Spoilers follow ...
- Paranormal Island review by NP
Get a group of males together round a table, give them a pack of cards, and they think they’re Al Capone. In a flashback to 1927 and a lengthy gambling session, the owner of the island on which their den is based, gambles the entire property away and then, pretty unhappy with the situation, shoots himself. Subsequent shadowy noises suggest his spirit remains, however.
Back up to date and much of the interest the story has thus far garnered evaporates sharply with the seemingly inevitable introduction of the standard ‘group of friends’ – and yet these ‘standard’ people have no names; instead they are all ‘dude, bro, man or chicks (plural)’ – or occasionally ‘a**hole’ (one of them is called Mike, played by someone called Randy Wayne unsurprisingly; as the sensible one, he may be slightly less moronic than the others). Not one of them isn’t punch-able. Blemish free, horny, rock kids with no personality but the ability to remind you at every turn, that if they really existed, you’d cross the road to avoid them. You just know there’ll come a time when one of them ‘has to pee’ – and sure enough, that box is ticked too. Lance Henrikson, who is a universe better than this party-fuelled shallow mid-island sweaty nonsense, makes a few appearances. But we don’t see much of him – there is so much more happening, man: the kids are getting drunk and stoned.
What on Earth makes directors/producers (Marty Murray) feel the necessity to clog up their projects with a host of personality-free, manicured non-descripts and drag their work down to the same level as every other such film? The quest to attract the opposite sex knows no bounds here. Powder-puff catwalk girls look coy as hunky males eye up their ‘candy asses’ (everybody probably works out when not copping off). Guys brag about chicks checking them out and pout sulkily when other chicks dismiss the idea due to jealousy. This pristine bubble of a world is crying out to be punctured.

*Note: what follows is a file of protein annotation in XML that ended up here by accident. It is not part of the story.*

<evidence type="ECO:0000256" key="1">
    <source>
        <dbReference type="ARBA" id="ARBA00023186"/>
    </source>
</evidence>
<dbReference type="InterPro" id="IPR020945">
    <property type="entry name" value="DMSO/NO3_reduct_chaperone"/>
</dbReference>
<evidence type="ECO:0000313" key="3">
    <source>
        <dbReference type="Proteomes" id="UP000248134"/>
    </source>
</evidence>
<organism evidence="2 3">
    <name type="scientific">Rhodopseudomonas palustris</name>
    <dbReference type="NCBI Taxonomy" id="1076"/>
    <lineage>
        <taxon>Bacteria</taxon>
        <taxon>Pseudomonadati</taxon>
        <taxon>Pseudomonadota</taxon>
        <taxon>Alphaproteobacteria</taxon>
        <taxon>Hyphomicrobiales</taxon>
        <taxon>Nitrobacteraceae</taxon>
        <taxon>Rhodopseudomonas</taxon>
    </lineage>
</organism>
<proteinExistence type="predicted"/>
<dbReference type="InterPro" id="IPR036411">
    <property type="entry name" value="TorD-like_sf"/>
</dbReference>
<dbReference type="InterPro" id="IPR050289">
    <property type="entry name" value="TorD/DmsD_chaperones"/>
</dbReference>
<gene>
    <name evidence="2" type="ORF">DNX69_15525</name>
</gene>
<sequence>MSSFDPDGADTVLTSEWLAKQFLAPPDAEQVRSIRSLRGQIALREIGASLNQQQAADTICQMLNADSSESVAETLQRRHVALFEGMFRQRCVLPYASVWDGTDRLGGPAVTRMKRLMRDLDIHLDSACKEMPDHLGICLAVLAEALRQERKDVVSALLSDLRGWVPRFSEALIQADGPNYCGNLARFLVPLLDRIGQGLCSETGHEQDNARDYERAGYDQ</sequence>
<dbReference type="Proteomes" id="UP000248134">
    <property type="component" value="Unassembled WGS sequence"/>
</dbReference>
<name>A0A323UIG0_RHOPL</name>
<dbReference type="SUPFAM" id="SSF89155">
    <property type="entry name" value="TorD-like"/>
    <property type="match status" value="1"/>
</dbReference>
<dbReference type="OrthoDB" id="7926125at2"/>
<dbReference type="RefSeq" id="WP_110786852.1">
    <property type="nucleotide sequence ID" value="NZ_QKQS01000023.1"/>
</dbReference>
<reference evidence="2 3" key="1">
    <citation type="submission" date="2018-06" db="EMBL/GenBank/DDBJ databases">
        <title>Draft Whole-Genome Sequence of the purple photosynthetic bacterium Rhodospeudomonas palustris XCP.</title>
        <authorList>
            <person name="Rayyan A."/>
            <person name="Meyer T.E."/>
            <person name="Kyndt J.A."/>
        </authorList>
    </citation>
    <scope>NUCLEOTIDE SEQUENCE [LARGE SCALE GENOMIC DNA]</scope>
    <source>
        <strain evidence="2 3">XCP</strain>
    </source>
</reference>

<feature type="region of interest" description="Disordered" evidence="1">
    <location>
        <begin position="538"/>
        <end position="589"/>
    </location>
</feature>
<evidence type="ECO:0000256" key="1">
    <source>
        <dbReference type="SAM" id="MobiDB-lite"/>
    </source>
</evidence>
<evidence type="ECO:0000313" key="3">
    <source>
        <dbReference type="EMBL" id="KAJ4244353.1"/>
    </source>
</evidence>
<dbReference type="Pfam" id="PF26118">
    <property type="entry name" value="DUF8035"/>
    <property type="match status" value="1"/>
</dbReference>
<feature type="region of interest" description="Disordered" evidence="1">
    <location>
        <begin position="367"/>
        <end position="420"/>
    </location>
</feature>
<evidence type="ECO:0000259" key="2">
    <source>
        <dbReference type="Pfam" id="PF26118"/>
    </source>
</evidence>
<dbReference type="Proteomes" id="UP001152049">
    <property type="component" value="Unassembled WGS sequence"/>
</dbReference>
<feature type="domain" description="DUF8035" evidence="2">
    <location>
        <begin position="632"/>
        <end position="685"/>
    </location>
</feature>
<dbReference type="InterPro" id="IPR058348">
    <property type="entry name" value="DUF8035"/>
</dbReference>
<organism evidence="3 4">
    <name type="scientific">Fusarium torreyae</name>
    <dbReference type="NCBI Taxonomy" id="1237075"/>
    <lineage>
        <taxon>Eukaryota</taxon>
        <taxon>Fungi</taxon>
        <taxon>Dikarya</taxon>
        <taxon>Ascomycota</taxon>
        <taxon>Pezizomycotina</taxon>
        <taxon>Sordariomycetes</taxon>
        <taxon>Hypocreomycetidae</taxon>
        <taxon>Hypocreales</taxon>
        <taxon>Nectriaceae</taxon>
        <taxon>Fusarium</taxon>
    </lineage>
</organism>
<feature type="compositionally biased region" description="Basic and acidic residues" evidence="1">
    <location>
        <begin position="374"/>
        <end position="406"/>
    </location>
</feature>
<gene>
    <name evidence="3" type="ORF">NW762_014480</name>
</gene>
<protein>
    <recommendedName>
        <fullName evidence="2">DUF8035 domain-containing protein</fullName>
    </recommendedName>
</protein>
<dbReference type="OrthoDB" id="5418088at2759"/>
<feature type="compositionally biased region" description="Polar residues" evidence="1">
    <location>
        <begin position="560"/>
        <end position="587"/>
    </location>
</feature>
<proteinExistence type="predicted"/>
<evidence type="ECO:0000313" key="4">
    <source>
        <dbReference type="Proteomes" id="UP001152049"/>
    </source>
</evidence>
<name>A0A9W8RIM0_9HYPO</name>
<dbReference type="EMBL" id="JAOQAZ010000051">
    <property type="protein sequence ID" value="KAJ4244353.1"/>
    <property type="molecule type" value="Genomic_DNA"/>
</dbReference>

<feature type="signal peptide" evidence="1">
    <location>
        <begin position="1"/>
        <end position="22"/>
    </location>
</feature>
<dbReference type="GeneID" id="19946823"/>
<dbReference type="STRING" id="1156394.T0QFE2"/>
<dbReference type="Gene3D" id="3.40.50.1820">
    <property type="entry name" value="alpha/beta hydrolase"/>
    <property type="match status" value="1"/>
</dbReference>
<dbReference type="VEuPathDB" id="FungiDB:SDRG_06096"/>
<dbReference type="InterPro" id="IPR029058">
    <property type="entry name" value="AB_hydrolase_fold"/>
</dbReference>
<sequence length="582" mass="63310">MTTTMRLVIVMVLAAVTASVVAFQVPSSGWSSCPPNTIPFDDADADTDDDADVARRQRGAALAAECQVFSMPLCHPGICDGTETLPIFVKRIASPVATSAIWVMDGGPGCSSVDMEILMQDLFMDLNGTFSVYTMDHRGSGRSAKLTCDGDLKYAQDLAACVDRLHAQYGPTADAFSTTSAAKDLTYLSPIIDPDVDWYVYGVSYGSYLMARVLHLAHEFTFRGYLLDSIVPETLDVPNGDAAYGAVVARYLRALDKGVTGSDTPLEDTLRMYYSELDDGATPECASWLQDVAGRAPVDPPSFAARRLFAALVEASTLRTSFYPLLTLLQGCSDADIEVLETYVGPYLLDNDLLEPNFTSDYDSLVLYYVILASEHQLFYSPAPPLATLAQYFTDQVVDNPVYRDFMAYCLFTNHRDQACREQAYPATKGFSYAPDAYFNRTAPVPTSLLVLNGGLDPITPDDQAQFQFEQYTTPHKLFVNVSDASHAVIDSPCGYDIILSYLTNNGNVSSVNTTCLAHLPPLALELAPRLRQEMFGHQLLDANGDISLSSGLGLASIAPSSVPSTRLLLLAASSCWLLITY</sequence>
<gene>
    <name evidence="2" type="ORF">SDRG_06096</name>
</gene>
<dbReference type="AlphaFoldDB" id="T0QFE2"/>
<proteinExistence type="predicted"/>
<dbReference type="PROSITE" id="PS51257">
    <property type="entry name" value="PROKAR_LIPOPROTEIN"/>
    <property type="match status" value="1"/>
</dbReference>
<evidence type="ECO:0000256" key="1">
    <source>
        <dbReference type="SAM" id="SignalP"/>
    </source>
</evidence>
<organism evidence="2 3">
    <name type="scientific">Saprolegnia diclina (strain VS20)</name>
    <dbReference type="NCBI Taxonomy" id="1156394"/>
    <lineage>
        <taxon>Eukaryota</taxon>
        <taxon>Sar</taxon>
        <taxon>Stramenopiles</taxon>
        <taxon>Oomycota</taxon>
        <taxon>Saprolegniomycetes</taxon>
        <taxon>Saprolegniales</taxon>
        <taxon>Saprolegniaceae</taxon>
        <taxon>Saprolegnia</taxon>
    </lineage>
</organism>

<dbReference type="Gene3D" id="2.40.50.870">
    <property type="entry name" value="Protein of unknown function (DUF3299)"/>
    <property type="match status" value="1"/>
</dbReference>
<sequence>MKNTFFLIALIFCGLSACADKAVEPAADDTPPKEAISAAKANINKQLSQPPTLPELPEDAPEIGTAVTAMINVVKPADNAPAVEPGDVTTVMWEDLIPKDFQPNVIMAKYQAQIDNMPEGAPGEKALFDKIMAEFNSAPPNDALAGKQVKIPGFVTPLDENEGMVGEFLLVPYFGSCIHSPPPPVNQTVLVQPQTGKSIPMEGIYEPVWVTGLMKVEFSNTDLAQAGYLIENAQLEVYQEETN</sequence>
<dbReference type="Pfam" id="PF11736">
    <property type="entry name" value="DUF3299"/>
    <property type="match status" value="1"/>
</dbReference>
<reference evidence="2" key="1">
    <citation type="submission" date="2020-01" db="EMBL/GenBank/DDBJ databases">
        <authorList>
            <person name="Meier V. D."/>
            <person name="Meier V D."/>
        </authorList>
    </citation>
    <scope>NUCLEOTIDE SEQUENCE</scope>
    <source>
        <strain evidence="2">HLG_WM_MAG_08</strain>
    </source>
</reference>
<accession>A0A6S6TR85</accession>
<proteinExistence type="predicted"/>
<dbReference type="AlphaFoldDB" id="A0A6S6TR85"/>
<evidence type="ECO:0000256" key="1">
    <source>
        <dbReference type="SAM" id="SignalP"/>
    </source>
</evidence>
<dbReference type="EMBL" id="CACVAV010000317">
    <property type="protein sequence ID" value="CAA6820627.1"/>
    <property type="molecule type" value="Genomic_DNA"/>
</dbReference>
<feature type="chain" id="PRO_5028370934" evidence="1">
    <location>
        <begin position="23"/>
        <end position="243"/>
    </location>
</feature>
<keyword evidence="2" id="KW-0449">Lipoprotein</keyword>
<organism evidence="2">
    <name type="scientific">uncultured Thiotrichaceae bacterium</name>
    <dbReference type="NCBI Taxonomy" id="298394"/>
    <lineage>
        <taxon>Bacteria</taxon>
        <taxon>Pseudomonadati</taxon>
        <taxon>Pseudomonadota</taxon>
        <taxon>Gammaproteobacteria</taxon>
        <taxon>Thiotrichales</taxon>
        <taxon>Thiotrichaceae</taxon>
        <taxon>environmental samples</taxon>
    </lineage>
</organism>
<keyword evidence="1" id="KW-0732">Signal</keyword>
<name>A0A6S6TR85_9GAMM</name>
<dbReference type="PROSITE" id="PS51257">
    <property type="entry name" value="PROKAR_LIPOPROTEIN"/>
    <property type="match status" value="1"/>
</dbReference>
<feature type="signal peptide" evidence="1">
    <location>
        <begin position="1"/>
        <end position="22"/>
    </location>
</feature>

Back in 1972, low-budget exploitation guru Pete Walker produced ‘The Flesh and Blood Show’ for about a fraction of the time and budget it took to cobble this shallow nonsense together. It wasn’t perfect, but made much better use of an isolated seaside theatre for some good creepy moments.
Although some effort is clearly made towards the end to inject some excitement into the proceedings (there is an effective moment when an army of ghosts watch the departing survivors from the water, but even the ghosts are good looking!), this is mainly dross – a routinely constructed tension-free horror with a cast of posturing cretins, scarce chills, and is ultimately a slick waste of time that leaves you gagging for it to end long before events stutter to a dribbling climax and soft-rock at last brings down the curtain.
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